When you are writing a character like Inez, or even just any of the women in your film, were there particular people from your past in mind while you were writing?
I think the energy and spirit of her really captures a community of women that I was thinking about. I was thinking about women in my family, women that I was raised around, my friends' moms, just so many women that have influenced me over my lifetime. I really wanted to celebrate them and dignify them. Because I think that they are just so diminished and devalued and demeaned in the way that people treat them and look at them, when they have so much of the world on their shoulders.
The movie is partly set in 2001 but doesn't mention 9/11, which obviously is a very big thing to drop into the background of this personal story. But was that something that you consciously decided to leave out? And if so, why?
It's so interesting that people are asking me about that now because when I was writing the movie, that was always a part of the story. I think the movie makes three big jumps, 94, which was a pivotal year, 2001 was a pivotal year. And in the movie, you see how it's the changing of the guard, and how that timeframe impacts the characters, especially the policies that ended Bloomberg's era and the ways the city was shifting. I think with 9/11, to me, just growing up in the city, I felt like I witnessed a spiritual change to the city. There was an energy change and obviously there were certain things that did change how we experienced the city altogether.
I really fought for it because I think sometimes when I was getting feedback on the movie, on the screenplay, people would make it seem like it was too much of a world event to speak of, and it wasn't a personal story for me as a New Yorker, and as a child who witnessed this and experienced this as a New York City kid.
And so I really fought for it up until the end, but unfortunately we just really didn't have the budget to honor it in the way that I wanted to and in the way that I wanted to show how that also would've impacted these characters' lives. And I felt like if I am going to bring it up, I need to do it the right way.
One of the most striking things about the movie is the cinematography. Were there movies that you cited as references while you were working with cinematographer Eric Yu and the rest of your team to say, "This is how New York looks to me."
What's interesting, I think if there was one movie reference that I think stood out, I think it was Carol because it was a period movie, but it was also very intimate. And I think I was also trying to be mindful of telling a period story on a very limited budget. And so I think that was something that I thought of and Eric and I specifically talked a lot about. But I think with the team collectively, bigger reference points for us was just really looking at documentation of New York City, whether that was in photography and also in documentaries. I sent them a lot of photo books.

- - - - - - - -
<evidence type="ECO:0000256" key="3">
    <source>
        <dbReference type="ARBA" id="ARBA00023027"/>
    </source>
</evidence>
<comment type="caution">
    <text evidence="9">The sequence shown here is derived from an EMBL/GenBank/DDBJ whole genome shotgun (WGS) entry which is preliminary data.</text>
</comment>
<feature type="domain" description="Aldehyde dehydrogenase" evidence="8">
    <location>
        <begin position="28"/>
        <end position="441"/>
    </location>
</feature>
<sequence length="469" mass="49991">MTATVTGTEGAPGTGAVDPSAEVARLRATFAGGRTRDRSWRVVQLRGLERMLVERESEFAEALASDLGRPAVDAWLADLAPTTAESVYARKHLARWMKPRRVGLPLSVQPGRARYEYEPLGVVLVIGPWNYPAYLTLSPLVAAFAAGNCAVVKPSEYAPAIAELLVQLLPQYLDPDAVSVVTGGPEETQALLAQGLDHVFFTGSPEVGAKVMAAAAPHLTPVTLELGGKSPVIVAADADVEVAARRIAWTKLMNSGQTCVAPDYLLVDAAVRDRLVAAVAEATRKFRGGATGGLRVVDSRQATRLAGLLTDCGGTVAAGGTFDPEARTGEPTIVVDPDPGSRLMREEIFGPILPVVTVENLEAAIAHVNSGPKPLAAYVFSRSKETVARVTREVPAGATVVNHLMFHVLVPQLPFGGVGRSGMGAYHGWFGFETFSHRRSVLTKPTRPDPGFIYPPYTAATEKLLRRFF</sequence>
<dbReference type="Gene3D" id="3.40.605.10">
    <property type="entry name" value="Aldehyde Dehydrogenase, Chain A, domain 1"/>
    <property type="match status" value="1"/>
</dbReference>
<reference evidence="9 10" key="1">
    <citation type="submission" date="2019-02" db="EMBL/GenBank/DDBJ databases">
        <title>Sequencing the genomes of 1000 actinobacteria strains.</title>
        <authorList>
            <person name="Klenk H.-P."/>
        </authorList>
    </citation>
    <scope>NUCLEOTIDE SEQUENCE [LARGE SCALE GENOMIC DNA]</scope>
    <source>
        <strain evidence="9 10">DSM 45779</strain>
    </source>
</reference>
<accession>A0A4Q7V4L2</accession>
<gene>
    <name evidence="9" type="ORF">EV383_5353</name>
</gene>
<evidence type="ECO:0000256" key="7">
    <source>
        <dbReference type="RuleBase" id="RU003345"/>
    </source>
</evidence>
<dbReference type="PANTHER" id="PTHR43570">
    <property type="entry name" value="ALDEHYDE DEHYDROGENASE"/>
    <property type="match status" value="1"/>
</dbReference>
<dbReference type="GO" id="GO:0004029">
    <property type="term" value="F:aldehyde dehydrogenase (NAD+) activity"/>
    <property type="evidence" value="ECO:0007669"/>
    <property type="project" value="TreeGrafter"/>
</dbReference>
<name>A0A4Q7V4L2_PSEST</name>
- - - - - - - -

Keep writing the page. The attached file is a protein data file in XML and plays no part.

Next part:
Are there any particular books you'd like to point people towards?
Yeah, I love [Katsu Naito's] Once in Harlem. I think that was a really great reference point for us. Vanishing New York [Jeremiah Moss], too. NYC Storefronts by Joel Holland is a great photo book as well. Vanishing New York talks about how New York is losing its identity altogether, and what the continuity of New York looked like and versus what New York is becoming now, which is a very dramatic personality change, versus the city that we've known and come to love historically. That’s something I really wanted to get across with this movie, too.
If we were to program a screening of A Thousand and One with another movie that you feel pairs with it nicely, what would be that second movie and why?
Recently, just in all conversations that I've been having about the movie, it made me rethink one of my childhood favorite films, which was Who Framed Roger Rabbit. And I think that's actually a very wonderful companion piece, because I think had it not been for me making this movie and the deep dive it made me take into my experiences and into just how I understood New York period, how I understood how marginalized communities like the black community in New York City related to the city. If anybody knows anything about the history of New York and Robert Moses and figures like him, including the leaders in the A Thousand and One, you see how much people in power take for granted what it means to just knock these communities down and try to erase them completely. And what a devastating loss it is to lose them, and the price of that.
What I realize now is that both stories are about displacement and what that means for a community of people. It's also about cities and what makes them great, and cities are made of the people that give them that rich character. Who Framed Roger Rabbit is a story about Toontown and protecting what was so special about that place, which was the characters. Roger Rabbit wasn’t walking around Los Angeles, right?